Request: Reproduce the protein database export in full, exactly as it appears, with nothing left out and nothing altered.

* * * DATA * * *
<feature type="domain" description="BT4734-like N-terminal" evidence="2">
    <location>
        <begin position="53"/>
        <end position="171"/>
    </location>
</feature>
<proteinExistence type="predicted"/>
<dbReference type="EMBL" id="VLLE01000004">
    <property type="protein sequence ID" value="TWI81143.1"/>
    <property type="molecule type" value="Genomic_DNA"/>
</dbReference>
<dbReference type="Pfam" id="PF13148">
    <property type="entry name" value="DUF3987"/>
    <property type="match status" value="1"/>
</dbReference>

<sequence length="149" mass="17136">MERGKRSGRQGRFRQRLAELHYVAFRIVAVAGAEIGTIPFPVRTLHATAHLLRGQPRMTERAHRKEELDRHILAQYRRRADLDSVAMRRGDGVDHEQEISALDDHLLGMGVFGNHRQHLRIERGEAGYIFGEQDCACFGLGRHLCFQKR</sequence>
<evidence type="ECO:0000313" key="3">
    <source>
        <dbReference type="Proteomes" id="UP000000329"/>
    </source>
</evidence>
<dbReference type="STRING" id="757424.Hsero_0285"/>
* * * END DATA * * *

<feature type="domain" description="BT4734-like N-terminal" evidence="2">
    <location>
        <begin position="53"/>
        <end position="171"/>
    </location>
</feature>
<proteinExistence type="predicted"/>
<dbReference type="EMBL" id="VLLE01000004">
    <property type="protein sequence ID" value="TWI81143.1"/>
    <property type="molecule type" value="Genomic_DNA"/>
</dbReference>
<dbReference type="Pfam" id="PF13148">
    <property type="entry name" value="DUF3987"/>
    <property type="match status" value="1"/>
</dbReference>

<sequence length="149" mass="17136">MERGKRSGRQGRFRQRLAELHYVAFRIVAVAGAEIGTIPFPVRTLHATAHLLRGQPRMTERAHRKEELDRHILAQYRRRADLDSVAMRRGDGVDHEQEISALDDHLLGMGVFGNHRQHLRIERGEAGYIFGEQDCACFGLGRHLCFQKR</sequence>
<evidence type="ECO:0000313" key="3">
    <source>
        <dbReference type="Proteomes" id="UP000000329"/>
    </source>
</evidence>
<dbReference type="STRING" id="757424.Hsero_0285"/>